Link to Don’s article that was originally published at Motoiq

BMW 2002-cylinder heads are not the worst cylinder heads ever made to try and improve but they are definitely in the running. The 2002 port runners are short and the short sides go right up to the back of the valve seat inserts and there is little to no short side radius. You can mess around with the port runners for months and never get them to flow much better. I have tried numerous times in the past with limited success. So, when Raffi, the owner of The Pit Stop, a high-end exotic car garage in Brisbane, Ca. told me to be creative and make it the best 2002-cylinder head ever, I may I confess, have possibly become sexually aroused. A good customer was giving me the rare chance, to do something well beyond the norm and ordinary. Something Great! Something Bigly!! Something Covfefe!!!

Since the gains to be gotten from the 2002 head are finite when it comes to just porting we had to think out of the box.  To go beyond porting, we would have to think about thermodynamics and combustion. Internal Combustion engines work on basic Thermodynamic and a few other scientific principles. The prime thermodynamic principals include Volume, Pressure and Temperature.  Each of these can refer to a number of states and actions in our engine. Volume can be noted as a measurement reference as to a cylinder’s Swept Volume. IC engines breathe on a “Per Volume” basis. There is also the Volume of the crankcase which also has its effects on operation, but we will pass that by for now. Without Pressure there would be no compression of the in-cylinder Air/Fuel charge, and there would be no external pressure on the Air/Fuel charge to assist it entering into the engine.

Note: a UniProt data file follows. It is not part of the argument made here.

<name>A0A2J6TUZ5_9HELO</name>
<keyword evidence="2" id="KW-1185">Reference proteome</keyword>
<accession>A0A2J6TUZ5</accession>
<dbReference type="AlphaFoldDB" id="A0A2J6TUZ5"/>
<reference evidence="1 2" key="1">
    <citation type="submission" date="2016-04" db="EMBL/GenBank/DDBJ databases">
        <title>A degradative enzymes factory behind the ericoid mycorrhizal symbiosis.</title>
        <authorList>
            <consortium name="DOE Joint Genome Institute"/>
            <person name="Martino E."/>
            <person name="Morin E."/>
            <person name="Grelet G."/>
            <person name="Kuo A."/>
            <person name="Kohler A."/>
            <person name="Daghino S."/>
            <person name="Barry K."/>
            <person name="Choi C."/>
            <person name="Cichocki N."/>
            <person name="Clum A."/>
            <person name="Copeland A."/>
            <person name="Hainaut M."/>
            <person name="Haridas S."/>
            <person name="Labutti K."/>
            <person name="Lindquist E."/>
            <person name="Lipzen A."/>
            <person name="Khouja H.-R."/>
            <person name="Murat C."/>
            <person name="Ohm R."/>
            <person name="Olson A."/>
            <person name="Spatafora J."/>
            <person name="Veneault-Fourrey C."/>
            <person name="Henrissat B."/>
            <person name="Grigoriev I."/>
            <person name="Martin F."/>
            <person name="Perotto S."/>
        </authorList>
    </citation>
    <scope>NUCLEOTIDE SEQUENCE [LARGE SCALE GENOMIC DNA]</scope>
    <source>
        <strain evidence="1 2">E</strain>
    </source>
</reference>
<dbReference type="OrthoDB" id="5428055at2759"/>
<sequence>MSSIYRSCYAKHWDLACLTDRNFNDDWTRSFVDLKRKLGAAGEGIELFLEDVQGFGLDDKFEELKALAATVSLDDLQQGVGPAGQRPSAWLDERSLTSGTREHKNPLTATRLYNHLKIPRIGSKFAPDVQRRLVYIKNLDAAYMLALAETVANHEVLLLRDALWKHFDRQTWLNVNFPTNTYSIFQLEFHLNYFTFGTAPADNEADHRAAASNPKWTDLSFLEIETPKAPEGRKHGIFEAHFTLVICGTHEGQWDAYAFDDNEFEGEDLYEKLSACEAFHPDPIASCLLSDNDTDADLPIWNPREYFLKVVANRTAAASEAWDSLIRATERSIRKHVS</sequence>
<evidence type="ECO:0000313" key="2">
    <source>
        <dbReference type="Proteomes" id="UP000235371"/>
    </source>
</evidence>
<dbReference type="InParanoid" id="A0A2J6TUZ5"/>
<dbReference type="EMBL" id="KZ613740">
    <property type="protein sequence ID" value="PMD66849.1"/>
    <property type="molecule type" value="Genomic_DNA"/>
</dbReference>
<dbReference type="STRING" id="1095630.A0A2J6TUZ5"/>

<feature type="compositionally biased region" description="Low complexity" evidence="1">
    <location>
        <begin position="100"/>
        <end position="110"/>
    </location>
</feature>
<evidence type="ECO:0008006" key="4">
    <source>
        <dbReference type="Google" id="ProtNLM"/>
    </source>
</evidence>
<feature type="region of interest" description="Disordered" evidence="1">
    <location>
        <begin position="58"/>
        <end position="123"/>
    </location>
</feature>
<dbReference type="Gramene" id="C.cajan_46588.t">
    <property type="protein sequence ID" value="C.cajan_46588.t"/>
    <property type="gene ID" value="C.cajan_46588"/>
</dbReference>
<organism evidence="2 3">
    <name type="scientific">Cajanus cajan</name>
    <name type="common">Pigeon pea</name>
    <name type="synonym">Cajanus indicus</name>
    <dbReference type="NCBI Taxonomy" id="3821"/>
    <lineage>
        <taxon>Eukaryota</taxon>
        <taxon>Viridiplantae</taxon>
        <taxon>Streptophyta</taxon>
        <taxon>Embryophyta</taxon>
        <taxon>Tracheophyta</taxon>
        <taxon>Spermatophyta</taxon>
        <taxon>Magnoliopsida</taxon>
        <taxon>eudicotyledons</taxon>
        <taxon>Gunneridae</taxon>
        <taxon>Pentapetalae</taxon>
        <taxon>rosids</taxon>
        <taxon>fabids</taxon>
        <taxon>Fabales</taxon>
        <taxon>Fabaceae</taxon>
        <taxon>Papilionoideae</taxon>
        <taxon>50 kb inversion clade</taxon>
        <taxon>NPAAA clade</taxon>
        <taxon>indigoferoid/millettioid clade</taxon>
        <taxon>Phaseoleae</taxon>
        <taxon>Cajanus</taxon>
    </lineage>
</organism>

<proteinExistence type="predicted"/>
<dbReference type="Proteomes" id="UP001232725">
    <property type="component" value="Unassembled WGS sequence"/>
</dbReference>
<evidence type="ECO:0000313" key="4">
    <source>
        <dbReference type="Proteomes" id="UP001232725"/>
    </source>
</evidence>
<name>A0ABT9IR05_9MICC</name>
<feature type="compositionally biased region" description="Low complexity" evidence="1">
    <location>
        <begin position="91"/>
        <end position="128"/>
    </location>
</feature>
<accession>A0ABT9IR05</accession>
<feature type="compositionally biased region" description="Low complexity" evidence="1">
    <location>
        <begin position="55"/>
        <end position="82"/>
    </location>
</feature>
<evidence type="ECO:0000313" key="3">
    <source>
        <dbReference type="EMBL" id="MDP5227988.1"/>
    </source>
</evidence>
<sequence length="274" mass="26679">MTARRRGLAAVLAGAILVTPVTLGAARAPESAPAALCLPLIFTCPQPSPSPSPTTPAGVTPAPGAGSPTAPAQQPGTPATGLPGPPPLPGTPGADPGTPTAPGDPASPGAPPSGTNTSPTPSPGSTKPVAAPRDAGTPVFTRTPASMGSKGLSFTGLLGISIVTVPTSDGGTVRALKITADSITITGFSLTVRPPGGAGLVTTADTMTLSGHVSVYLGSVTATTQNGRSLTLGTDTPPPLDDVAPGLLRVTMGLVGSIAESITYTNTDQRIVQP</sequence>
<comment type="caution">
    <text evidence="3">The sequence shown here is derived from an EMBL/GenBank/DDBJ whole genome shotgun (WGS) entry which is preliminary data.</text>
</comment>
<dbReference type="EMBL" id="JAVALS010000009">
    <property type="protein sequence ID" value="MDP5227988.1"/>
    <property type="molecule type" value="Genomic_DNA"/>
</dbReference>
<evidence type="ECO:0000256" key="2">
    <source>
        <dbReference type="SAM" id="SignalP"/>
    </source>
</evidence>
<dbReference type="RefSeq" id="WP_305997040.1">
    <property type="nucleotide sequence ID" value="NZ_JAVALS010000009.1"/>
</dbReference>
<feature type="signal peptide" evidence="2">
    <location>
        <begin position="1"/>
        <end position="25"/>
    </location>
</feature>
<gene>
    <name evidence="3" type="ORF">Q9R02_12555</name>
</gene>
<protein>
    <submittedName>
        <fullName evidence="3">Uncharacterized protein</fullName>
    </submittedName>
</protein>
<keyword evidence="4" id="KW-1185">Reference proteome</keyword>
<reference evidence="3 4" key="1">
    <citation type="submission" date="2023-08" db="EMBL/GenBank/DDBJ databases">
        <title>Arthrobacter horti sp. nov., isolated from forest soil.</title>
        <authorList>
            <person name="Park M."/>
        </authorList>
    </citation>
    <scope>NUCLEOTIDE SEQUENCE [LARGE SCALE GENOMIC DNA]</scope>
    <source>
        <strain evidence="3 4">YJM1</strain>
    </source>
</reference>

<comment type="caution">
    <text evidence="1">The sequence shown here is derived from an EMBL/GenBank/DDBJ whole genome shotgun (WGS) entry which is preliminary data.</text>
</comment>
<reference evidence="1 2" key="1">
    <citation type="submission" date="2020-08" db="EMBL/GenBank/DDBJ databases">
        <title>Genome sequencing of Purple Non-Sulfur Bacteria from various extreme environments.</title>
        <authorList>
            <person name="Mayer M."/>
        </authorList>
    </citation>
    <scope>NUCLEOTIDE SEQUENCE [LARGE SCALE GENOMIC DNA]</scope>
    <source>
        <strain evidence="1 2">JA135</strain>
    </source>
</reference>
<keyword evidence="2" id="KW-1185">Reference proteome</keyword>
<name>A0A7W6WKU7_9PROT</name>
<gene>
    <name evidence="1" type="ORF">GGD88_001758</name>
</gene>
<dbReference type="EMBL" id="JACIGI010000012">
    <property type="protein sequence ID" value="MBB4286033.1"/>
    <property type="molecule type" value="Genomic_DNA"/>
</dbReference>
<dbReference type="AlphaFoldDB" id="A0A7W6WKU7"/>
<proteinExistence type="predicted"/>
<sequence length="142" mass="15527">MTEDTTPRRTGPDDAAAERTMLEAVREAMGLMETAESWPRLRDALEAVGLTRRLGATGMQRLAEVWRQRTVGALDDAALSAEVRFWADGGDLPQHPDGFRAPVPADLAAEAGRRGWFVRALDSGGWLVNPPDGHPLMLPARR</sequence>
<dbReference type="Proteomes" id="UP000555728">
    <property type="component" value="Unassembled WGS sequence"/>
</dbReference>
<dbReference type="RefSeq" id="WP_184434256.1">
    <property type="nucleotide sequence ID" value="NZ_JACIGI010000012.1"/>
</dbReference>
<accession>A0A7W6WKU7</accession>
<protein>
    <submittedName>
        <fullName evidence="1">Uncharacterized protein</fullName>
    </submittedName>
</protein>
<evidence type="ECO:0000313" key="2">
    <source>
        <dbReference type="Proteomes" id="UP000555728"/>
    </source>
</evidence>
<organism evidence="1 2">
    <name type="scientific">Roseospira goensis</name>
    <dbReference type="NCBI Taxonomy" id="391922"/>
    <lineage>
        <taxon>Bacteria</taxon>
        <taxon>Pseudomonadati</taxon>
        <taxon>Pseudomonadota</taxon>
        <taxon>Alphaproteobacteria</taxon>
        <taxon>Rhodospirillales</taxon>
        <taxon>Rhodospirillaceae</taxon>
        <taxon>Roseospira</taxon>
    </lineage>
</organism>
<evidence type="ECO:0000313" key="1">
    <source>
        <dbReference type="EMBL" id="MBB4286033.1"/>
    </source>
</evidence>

Atmospheric or Barometric pressure is how much the weight of the ocean of air that we live under is pressing upon us. This pressure is relative to our elevation in the Troposphere. Barometric pressure also changes with weather conditions. Barometric pressure is higher at sea level than it is on the top of a mountain.  Or the higher one goes up into the Troposphere the less are the effects felt by the weight of our ocean of air. Temperature affects the amount of Oxygen in the air that we and our IC engines need to breathe and survive. Cooler temperatures will generally, but not always, provide more oxygen molecules per a given volume of air. Oxygen content is also affected by the amount of water in the air. But again, we do not want to make this story overly complex at this time.So, what does all of this mean? It means that our wonderful Internal Combustion engines are, at an elemental level, thermodynamically driven.